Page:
AYP no issue in Germantown Hills

DeWayne Bartels

Paying attention to the needs of students who need help in reading or math has paid off for the Germantown Hills School District. The small district made Adequate Yearly Progress on the State Report Card for 2011.

So, what does it take to provide that attention?

“It takes time, money and patience,” said Superintendent James Dansart.

There were some small decreases and increases seen within the test scores.

However, Dansart said he does not sweat the small decreases in scores.

“This is just an overall snapshot of the school,” he said.

“Small variances don’t concern us.”

But, there is a number in the report this year that does concern Dansart. It is the number showing low-income students within the district at the middle school rose 1 percentage point from 8.3 percent in 2010 to 9.3 percent in 2011.

At the elementary school the number of low-income students dropped slightly from 10.5 percent in 2010 to 10.2 percent in 2011.  

“We are starting to see the low-income student body growing. As that population grows your scores can fall,” Dansart said.

Dansart said the district is prepared to meet any challenges that may present themselves as the low-income population grows.  


 In every area and grade tested the district scored high, and very high when compared to the state averages.  

To make Adequate Yearly Progress this year 85 percent of a school’s students had to meet or exceed standards on the tests.

“We are very pleased with our scores,” Dansart said.

On overall performance on all state tests the district scored 95.5 percent in 2011.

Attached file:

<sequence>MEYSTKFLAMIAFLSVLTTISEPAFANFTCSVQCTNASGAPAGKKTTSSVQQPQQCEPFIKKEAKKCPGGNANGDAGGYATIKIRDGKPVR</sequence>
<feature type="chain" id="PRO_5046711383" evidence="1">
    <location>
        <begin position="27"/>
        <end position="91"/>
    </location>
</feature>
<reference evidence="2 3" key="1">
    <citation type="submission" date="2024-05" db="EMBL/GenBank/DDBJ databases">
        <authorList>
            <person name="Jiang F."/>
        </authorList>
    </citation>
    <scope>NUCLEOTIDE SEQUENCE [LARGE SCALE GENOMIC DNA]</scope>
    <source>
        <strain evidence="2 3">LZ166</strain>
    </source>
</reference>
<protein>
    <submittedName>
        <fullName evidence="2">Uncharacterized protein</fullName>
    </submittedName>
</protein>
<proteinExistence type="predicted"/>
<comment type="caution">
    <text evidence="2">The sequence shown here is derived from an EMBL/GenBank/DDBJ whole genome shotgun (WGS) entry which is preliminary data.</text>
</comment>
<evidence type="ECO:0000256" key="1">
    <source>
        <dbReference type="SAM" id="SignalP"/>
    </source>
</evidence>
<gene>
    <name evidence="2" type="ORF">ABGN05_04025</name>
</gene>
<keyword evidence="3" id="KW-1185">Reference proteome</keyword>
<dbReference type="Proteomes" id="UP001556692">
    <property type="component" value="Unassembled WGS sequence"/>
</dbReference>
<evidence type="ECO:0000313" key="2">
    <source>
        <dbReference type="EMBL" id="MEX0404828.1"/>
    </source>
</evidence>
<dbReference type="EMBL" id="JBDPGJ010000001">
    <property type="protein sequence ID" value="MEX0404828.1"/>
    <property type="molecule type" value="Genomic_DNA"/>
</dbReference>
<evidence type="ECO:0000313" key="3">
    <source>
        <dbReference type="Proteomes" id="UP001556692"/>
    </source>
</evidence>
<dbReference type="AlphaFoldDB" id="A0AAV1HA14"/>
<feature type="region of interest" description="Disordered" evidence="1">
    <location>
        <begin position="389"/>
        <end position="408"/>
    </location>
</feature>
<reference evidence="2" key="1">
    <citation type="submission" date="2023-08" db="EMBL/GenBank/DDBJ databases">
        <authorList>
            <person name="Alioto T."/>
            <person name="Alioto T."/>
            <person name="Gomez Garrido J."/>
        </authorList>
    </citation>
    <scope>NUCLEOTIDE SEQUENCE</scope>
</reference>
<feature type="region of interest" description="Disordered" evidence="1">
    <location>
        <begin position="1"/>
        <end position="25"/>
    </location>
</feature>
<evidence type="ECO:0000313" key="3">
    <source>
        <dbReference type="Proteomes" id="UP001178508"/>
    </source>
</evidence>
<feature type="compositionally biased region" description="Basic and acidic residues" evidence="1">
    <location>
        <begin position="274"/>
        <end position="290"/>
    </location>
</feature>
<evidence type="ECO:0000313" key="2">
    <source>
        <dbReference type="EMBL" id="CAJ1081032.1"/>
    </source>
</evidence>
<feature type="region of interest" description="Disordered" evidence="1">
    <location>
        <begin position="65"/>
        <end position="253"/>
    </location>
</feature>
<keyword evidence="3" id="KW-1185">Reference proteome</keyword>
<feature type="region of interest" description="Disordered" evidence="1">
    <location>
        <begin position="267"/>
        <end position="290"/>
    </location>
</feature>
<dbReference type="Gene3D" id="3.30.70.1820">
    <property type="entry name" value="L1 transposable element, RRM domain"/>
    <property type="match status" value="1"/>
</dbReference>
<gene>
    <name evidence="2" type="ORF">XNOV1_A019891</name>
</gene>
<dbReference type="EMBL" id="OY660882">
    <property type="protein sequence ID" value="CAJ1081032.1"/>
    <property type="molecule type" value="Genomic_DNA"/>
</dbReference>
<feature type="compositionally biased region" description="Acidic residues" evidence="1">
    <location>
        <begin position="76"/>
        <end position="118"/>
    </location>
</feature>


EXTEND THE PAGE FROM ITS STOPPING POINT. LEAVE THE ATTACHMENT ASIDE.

Last year the district scored 94.9 percent. The state average was 76.5 percent in 2011.

A breakdown of some of the scores  received by Germantown Hills students on the Illinois State Achievement Test follow:

• Third graders in reading scored 88.9 percent in 2011, down from 93.2 in 2010.

• Third graders in math scored 96.7 percent in 2011, up from 94.9 percent in 2010.  

• Fourth graders in science scored 95.2 percent in 2011, down from 97.6 percent in 2010.

• Fourth graders in reading scored 93.5 percent in 2011, up from 91.8 percent in 2010.

• Fifth graders in math scored 97.6 percent in 2011, the exact same percentage seen in 2010.

• Fifth graders saw reading scores increase to 97.7 percent in 2011 from 95.4 percent in 2010.

• Sixth grade scores showed increases in both math and reading. Math scores rose to 97.4 percent in 2011 from 97.2 percent in 2010. Reading scores went up to 98.7 percent in 2011 from 94.5 percent in 2010.   

• In the seventh grade reading and math scores rose. Reading scores rose to 94.7 percent in 2001 from 93.2 percent in 2010. Math scores rose to 97.4 percent in 2011 from 94.7 percent in 2010.

• Science scores, however, fell for seventh graders. In 2011 the score was 96.5 percent, down from 97.7 percent in 2010.

• In eighth grade reading scores fell very slightly from 95.5 percent in 2010 to 95.3 percent in 2011.

• In eighth grade math scores, however, rose significantly from 92.7 percent in 2010 to 96.9 percent in 2011.

Paying attention

Students with learning disabilities did well. Dansart said that was no surprise to him.

“We do benchmark testing with all our kids. We are ahead of the curve then with interventions where they are needed,” Dansart said.

“We pre-test our kids when they come in and then test them throughout the year. We test four times a year. That provides us a way to find a student’s needs. We even started with that in kindergarten this year. It is very helpful. The sooner you know what their needs are the sooner you can address their needs.”

Not content

Dansart said the scores, overall, are very pleasing to him.

Yet, he said he and other superintendents with schools feeding into Metamora Township High School are not content.

He said feeder school superintendents want to make sure the students they are sending to MTHS are prepared.

“We’re talking better amongst ourselves in the feeder schools so we are all moving in the right direction,” Dansart said.

“We’re also talking with the high school. Communication is going both directions. We asked high school teachers if our kids were prepared.”

Dansart said recently the high school and feeder school boards got together for a joint board meeting. This was the first such meeting in 10 to 15 years, Dansart said.

“It helps,” he said.